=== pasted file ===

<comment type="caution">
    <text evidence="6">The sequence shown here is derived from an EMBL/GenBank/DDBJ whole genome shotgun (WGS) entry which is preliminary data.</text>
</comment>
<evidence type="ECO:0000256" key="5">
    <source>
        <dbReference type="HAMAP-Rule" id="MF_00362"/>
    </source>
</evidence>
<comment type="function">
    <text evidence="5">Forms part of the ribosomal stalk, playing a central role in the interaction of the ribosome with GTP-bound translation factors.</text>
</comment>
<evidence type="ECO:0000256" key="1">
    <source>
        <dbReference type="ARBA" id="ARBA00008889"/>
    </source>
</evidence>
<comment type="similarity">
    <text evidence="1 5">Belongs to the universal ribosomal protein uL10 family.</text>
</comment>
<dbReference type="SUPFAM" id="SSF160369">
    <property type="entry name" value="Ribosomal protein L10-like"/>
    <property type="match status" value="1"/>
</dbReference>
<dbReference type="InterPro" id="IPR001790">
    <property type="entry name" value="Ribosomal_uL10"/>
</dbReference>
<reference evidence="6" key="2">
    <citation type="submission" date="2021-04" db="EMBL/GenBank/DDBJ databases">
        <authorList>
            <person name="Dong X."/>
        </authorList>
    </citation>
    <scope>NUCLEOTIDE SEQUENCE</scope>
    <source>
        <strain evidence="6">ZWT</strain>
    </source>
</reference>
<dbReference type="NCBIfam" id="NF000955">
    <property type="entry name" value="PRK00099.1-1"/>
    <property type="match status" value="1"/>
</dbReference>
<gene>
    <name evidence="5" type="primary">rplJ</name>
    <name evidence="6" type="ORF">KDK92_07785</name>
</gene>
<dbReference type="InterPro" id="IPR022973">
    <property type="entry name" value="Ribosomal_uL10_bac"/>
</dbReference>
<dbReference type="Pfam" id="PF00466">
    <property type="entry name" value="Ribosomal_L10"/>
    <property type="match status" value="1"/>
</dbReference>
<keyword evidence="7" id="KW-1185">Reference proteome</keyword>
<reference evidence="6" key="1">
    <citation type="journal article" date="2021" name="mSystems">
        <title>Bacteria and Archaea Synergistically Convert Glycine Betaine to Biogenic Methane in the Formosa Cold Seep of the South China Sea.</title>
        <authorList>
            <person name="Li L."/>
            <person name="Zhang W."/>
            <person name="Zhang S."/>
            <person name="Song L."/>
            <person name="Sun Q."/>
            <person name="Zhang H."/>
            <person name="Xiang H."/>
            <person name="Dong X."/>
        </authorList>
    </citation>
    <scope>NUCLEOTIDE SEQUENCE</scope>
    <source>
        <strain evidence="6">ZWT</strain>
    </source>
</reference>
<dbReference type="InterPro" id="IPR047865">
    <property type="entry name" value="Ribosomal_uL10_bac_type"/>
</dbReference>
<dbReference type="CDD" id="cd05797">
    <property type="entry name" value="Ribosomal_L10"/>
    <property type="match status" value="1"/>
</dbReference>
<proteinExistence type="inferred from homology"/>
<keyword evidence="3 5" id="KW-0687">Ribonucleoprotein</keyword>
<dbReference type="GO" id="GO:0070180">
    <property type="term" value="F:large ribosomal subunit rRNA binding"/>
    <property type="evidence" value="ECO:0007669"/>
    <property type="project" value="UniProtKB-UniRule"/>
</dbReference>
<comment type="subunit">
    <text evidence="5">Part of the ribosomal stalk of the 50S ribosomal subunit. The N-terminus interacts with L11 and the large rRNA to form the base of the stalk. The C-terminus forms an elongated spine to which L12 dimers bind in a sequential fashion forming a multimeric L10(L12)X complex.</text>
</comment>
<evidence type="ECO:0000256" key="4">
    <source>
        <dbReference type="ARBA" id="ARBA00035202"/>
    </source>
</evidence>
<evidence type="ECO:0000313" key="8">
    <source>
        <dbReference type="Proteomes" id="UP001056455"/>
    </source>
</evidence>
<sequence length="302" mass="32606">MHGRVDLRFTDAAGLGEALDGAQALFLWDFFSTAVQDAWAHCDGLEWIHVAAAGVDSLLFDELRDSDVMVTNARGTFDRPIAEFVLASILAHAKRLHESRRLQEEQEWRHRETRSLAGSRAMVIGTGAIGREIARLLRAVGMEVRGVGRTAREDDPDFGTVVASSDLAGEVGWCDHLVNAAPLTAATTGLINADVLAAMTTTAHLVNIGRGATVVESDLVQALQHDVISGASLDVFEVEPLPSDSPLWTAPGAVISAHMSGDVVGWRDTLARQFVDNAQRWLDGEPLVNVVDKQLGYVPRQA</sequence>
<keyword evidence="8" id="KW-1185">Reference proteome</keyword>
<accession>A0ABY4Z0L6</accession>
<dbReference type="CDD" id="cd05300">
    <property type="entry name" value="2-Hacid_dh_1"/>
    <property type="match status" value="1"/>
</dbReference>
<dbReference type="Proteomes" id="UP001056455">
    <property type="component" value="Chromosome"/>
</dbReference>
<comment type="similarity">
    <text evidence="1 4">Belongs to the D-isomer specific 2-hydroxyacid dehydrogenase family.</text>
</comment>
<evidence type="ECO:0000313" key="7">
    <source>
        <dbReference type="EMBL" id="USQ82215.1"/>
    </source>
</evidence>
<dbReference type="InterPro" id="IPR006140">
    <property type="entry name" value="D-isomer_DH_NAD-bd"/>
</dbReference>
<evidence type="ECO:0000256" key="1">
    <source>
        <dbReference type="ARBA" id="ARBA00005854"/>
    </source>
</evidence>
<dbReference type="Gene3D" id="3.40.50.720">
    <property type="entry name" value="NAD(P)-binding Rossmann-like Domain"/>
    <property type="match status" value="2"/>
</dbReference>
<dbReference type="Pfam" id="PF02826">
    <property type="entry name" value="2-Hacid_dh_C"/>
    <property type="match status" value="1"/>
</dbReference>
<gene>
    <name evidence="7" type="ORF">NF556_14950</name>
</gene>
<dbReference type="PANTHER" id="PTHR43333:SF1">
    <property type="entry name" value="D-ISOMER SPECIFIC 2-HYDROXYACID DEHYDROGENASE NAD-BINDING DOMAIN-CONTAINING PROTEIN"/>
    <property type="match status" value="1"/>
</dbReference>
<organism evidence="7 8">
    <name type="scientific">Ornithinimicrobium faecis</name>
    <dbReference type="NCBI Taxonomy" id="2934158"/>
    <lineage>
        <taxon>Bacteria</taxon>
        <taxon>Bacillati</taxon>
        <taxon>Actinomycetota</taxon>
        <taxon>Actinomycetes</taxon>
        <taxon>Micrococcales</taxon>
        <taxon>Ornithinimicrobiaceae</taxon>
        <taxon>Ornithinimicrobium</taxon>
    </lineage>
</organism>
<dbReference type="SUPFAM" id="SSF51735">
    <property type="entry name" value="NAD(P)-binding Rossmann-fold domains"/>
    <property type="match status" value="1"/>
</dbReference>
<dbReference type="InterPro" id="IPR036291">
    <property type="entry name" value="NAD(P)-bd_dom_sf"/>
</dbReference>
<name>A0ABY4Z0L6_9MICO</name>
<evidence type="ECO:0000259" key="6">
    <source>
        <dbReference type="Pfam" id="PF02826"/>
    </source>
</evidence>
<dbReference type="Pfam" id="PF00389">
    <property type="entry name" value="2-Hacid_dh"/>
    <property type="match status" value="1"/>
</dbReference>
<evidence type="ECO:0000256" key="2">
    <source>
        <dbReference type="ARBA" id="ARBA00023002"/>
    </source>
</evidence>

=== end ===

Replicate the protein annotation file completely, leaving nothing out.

<comment type="caution">
    <text evidence="6">The sequence shown here is derived from an EMBL/GenBank/DDBJ whole genome shotgun (WGS) entry which is preliminary data.</text>
</comment>
<evidence type="ECO:0000256" key="5">
    <source>
        <dbReference type="HAMAP-Rule" id="MF_00362"/>
    </source>
</evidence>
<comment type="function">
    <text evidence="5">Forms part of the ribosomal stalk, playing a central role in the interaction of the ribosome with GTP-bound translation factors.</text>
</comment>
<evidence type="ECO:0000256" key="1">
    <source>
        <dbReference type="ARBA" id="ARBA00008889"/>
    </source>
</evidence>
<comment type="similarity">
    <text evidence="1 5">Belongs to the universal ribosomal protein uL10 family.</text>
</comment>
<dbReference type="SUPFAM" id="SSF160369">
    <property type="entry name" value="Ribosomal protein L10-like"/>
    <property type="match status" value="1"/>
</dbReference>
<dbReference type="InterPro" id="IPR001790">
    <property type="entry name" value="Ribosomal_uL10"/>
</dbReference>
<reference evidence="6" key="2">
    <citation type="submission" date="2021-04" db="EMBL/GenBank/DDBJ databases">
        <authorList>
            <person name="Dong X."/>
        </authorList>
    </citation>
    <scope>NUCLEOTIDE SEQUENCE</scope>
    <source>
        <strain evidence="6">ZWT</strain>
    </source>
</reference>
<dbReference type="NCBIfam" id="NF000955">
    <property type="entry name" value="PRK00099.1-1"/>
    <property type="match status" value="1"/>
</dbReference>
<gene>
    <name evidence="5" type="primary">rplJ</name>
    <name evidence="6" type="ORF">KDK92_07785</name>
</gene>
<dbReference type="InterPro" id="IPR022973">
    <property type="entry name" value="Ribosomal_uL10_bac"/>
</dbReference>
<dbReference type="Pfam" id="PF00466">
    <property type="entry name" value="Ribosomal_L10"/>
    <property type="match status" value="1"/>
</dbReference>
<keyword evidence="7" id="KW-1185">Reference proteome</keyword>
<reference evidence="6" key="1">
    <citation type="journal article" date="2021" name="mSystems">
        <title>Bacteria and Archaea Synergistically Convert Glycine Betaine to Biogenic Methane in the Formosa Cold Seep of the South China Sea.</title>
        <authorList>
            <person name="Li L."/>
            <person name="Zhang W."/>
            <person name="Zhang S."/>
            <person name="Song L."/>
            <person name="Sun Q."/>
            <person name="Zhang H."/>
            <person name="Xiang H."/>
            <person name="Dong X."/>
        </authorList>
    </citation>
    <scope>NUCLEOTIDE SEQUENCE</scope>
    <source>
        <strain evidence="6">ZWT</strain>
    </source>
</reference>
<dbReference type="InterPro" id="IPR047865">
    <property type="entry name" value="Ribosomal_uL10_bac_type"/>
</dbReference>
<dbReference type="CDD" id="cd05797">
    <property type="entry name" value="Ribosomal_L10"/>
    <property type="match status" value="1"/>
</dbReference>
<proteinExistence type="inferred from homology"/>
<keyword evidence="3 5" id="KW-0687">Ribonucleoprotein</keyword>
<dbReference type="GO" id="GO:0070180">
    <property type="term" value="F:large ribosomal subunit rRNA binding"/>
    <property type="evidence" value="ECO:0007669"/>
    <property type="project" value="UniProtKB-UniRule"/>
</dbReference>
<comment type="subunit">
    <text evidence="5">Part of the ribosomal stalk of the 50S ribosomal subunit. The N-terminus interacts with L11 and the large rRNA to form the base of the stalk. The C-terminus forms an elongated spine to which L12 dimers bind in a sequential fashion forming a multimeric L10(L12)X complex.</text>
</comment>
<evidence type="ECO:0000256" key="4">
    <source>
        <dbReference type="ARBA" id="ARBA00035202"/>
    </source>
</evidence>
<evidence type="ECO:0000313" key="8">
    <source>
        <dbReference type="Proteomes" id="UP001056455"/>
    </source>
</evidence>
<sequence length="302" mass="32606">MHGRVDLRFTDAAGLGEALDGAQALFLWDFFSTAVQDAWAHCDGLEWIHVAAAGVDSLLFDELRDSDVMVTNARGTFDRPIAEFVLASILAHAKRLHESRRLQEEQEWRHRETRSLAGSRAMVIGTGAIGREIARLLRAVGMEVRGVGRTAREDDPDFGTVVASSDLAGEVGWCDHLVNAAPLTAATTGLINADVLAAMTTTAHLVNIGRGATVVESDLVQALQHDVISGASLDVFEVEPLPSDSPLWTAPGAVISAHMSGDVVGWRDTLARQFVDNAQRWLDGEPLVNVVDKQLGYVPRQA</sequence>
<keyword evidence="8" id="KW-1185">Reference proteome</keyword>
<accession>A0ABY4Z0L6</accession>
<dbReference type="CDD" id="cd05300">
    <property type="entry name" value="2-Hacid_dh_1"/>
    <property type="match status" value="1"/>
</dbReference>
<dbReference type="Proteomes" id="UP001056455">
    <property type="component" value="Chromosome"/>
</dbReference>
<comment type="similarity">
    <text evidence="1 4">Belongs to the D-isomer specific 2-hydroxyacid dehydrogenase family.</text>
</comment>
<evidence type="ECO:0000313" key="7">
    <source>
        <dbReference type="EMBL" id="USQ82215.1"/>
    </source>
</evidence>
<dbReference type="InterPro" id="IPR006140">
    <property type="entry name" value="D-isomer_DH_NAD-bd"/>
</dbReference>
<evidence type="ECO:0000256" key="1">
    <source>
        <dbReference type="ARBA" id="ARBA00005854"/>
    </source>
</evidence>
<dbReference type="Gene3D" id="3.40.50.720">
    <property type="entry name" value="NAD(P)-binding Rossmann-like Domain"/>
    <property type="match status" value="2"/>
</dbReference>
<dbReference type="Pfam" id="PF02826">
    <property type="entry name" value="2-Hacid_dh_C"/>
    <property type="match status" value="1"/>
</dbReference>
<gene>
    <name evidence="7" type="ORF">NF556_14950</name>
</gene>
<dbReference type="PANTHER" id="PTHR43333:SF1">
    <property type="entry name" value="D-ISOMER SPECIFIC 2-HYDROXYACID DEHYDROGENASE NAD-BINDING DOMAIN-CONTAINING PROTEIN"/>
    <property type="match status" value="1"/>
</dbReference>
<organism evidence="7 8">
    <name type="scientific">Ornithinimicrobium faecis</name>
    <dbReference type="NCBI Taxonomy" id="2934158"/>
    <lineage>
        <taxon>Bacteria</taxon>
        <taxon>Bacillati</taxon>
        <taxon>Actinomycetota</taxon>
        <taxon>Actinomycetes</taxon>
        <taxon>Micrococcales</taxon>
        <taxon>Ornithinimicrobiaceae</taxon>
        <taxon>Ornithinimicrobium</taxon>
    </lineage>
</organism>
<dbReference type="SUPFAM" id="SSF51735">
    <property type="entry name" value="NAD(P)-binding Rossmann-fold domains"/>
    <property type="match status" value="1"/>
</dbReference>
<dbReference type="InterPro" id="IPR036291">
    <property type="entry name" value="NAD(P)-bd_dom_sf"/>
</dbReference>
<name>A0ABY4Z0L6_9MICO</name>
<evidence type="ECO:0000259" key="6">
    <source>
        <dbReference type="Pfam" id="PF02826"/>
    </source>
</evidence>
<dbReference type="Pfam" id="PF00389">
    <property type="entry name" value="2-Hacid_dh"/>
    <property type="match status" value="1"/>
</dbReference>
<evidence type="ECO:0000256" key="2">
    <source>
        <dbReference type="ARBA" id="ARBA00023002"/>
    </source>
</evidence>